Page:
- TV Show
- Drama, Sci-fi and Fantasy, Comedy
- run date
- 44 minutes
- Nicholas Brendon, Emma Caulfield, Sarah Michelle Gellar, Alyson Hannigan, Anthony Stewart Head, James Marsters, Michelle Trachtenberg, Amber Benson, Marc Blucas, David Boreanaz, Adam Busch, Charisma Carpenter, Alexis Denisof, Eliza Dushku, Seth Green, Tom Lenk, Iyari Limon, Danny Strong
- UPN, WB
- Current Status
- In Season
”Buffy”’s heroine copes with death and its aftermath
Tuesday’s anxiously awaited return of ”Buffy the Vampire Slayer” (Tuesdays, 8 p.m., the WB) was entitled ”Forever,” which was painfully appropriate — it’s seemed like forever since the series’ last new episode aired back in February. For fans, going without ”Buffy” these past weeks has been a bit like Dracula being forced to forgo neck nibbling; the wait for our next feeding has totally sucked.
In February’s ”The Body,” Buffy (Sarah Michelle Gellar) came home to find her ailing mother, Joyce (Kristine Sutherland), dead (from natural causes, ironically enough) — and the episode may have been the best hour of TV the WB has ever aired, boasting award-baiting turns from Gellar and writer/ director (and series creator) Joss Whedon. A stake to Emmy’s heart if both are ignored this year.
So it was probably to be expected that the April 17 follow-up was a letdown. Though for viewers in Los Angeles, the biggest disappointment was that they didn’t get to see it at all, since ”Buffy” was preempted by a baseball game. Being one of those affected Angelenos, I prevailed upon the show’s publicist to send me a tape, though the one I got lacked music and sound effects. This proved especially distracting during Spike’s fight with a three-headed, sewer dwelling Grog monster, which, as a result, sounded just as rubbery as it looked without the score muffling things up. (How can a fantasy series this good have special effects that blow so bad?)
”Forever” found Buffy and her Scooby gang of friends coming to grips with Joyce’s death. Even Spike, Buffy’s Billy Idolish vampire nemesis/ admirer, brought flowers. He never got to deliver them, though, since he was stopped at the door by Buffy’s boy Friday, Xander. (Spike’s unrequited crush on Buffy has been one of the season’s most inspired twists.) Quipped Xander: ”Unbelievable! The guy thinks he can put on a big show and con Buffy to be his sex monkey!”
But there was one vampire who came close to making some animal magic with Buffy. Angel, that beefcake bloodsucker (and emphasis on the beefy, by the way), winged in from L.A. to offer his grieving ex-lover just the kind of ”moral support” you’d expect from an ex-boyfriend who suddenly pops back into your life when you’re at your most emotionally vulnerable. Still, their embrace in the cemetery was enough to make ”Buffy” fans long for the days when Angel was still a hauntingly effective supporting cast member, not the star of a woefully inferior companion series (”Angel,” Tuesdays, 9 p.m., the WB). ”I can stay as long as you need,” Angel told Buffy. If only that were true.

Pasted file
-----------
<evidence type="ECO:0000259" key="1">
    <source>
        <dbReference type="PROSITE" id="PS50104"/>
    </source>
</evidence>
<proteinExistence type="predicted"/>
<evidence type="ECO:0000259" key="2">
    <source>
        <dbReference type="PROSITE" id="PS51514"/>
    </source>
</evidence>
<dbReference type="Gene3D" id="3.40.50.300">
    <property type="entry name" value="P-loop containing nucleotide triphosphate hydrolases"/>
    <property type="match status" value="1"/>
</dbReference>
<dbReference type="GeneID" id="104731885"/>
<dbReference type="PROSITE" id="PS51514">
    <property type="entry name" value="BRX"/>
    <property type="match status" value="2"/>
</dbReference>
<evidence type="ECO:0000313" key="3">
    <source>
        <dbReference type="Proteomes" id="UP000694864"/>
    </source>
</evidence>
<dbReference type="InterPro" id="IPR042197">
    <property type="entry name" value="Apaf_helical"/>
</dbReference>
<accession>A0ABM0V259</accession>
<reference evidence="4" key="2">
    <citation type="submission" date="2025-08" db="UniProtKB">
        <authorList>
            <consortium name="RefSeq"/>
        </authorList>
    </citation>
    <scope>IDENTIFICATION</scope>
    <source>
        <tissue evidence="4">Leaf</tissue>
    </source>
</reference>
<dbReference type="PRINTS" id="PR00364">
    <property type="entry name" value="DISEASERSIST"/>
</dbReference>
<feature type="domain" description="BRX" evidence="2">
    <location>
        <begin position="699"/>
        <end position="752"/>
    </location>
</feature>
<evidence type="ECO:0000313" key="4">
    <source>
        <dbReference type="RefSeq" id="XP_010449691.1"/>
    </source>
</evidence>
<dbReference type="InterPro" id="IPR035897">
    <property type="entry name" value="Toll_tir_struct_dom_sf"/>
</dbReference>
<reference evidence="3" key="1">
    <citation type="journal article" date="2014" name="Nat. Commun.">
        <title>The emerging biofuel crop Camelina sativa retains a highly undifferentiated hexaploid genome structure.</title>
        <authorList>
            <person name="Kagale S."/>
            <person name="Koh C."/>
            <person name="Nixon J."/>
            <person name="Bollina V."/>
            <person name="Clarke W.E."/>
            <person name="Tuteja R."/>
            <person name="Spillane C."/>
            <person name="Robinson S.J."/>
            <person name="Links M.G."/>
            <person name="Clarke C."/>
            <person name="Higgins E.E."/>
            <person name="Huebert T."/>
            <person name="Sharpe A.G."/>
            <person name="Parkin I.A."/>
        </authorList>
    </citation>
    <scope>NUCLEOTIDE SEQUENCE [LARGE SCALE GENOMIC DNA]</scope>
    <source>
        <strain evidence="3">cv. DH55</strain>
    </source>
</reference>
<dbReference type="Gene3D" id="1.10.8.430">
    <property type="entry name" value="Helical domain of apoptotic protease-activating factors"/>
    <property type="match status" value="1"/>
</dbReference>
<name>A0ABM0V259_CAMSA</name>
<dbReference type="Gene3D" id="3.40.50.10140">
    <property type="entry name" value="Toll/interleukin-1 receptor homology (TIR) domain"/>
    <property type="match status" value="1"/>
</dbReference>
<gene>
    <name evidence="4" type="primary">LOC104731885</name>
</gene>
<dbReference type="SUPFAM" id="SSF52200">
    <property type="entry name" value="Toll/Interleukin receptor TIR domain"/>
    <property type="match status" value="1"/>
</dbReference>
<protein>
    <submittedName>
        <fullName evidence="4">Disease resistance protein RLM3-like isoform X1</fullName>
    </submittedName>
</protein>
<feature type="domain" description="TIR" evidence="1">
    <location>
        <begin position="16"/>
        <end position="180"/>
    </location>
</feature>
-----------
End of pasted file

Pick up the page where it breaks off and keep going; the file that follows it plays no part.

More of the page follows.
Despite the much hyped ”Buffy”/ ”Angel” crossover, the focus was on the heroine’s little sister, Dawn (Michelle Trachtenberg) who actually isn’t Buffy’s sister, but — ready for this? — the incarnation of a mystical key, hidden in our universe by monks trying to keep it from its owner, a deranged, demigoddess diva named Glory (the flame haired Clare Kramer). I think.
Still, however ”not real” she may be, Dawn’s grief over her mother’s death is unbearably real. With the unwitting aid of Buffy’s Wiccan pal Willow (Alyson Hannigan), and the direct assistance of a bitter Spike and a guest starring Joel Grey, Dawn cast a spell that brought Joyce back to life, if only in zombie form — and possibly like the ghastly soulless revenants of Stephen King’s ”Pet Sematary.”
We never found out. Dawn came to her senses in time to reverse the spell and spare herself and her sister the sight of Mommy as a rotting mummy. That final sequence was suspenseful and emotionally engrossing, and the episode could have used a few more of them. Whereas ”The Body” dealt with death in a fresh way, ”Forever” trafficked in too many ”we must find meaning in the midst of death” clichés. That it managed to have the emotional wallop that it did anyway is a testimony to its talented cast — none more so than Gellar. You’d be hard pressed to find a better five minutes of acting anywhere than her final scene last night, as she boldly, bravely bared Buffy’s grief. But what’s really grievous is that most of those L.A. based Emmy voters got a Dodgers game instead.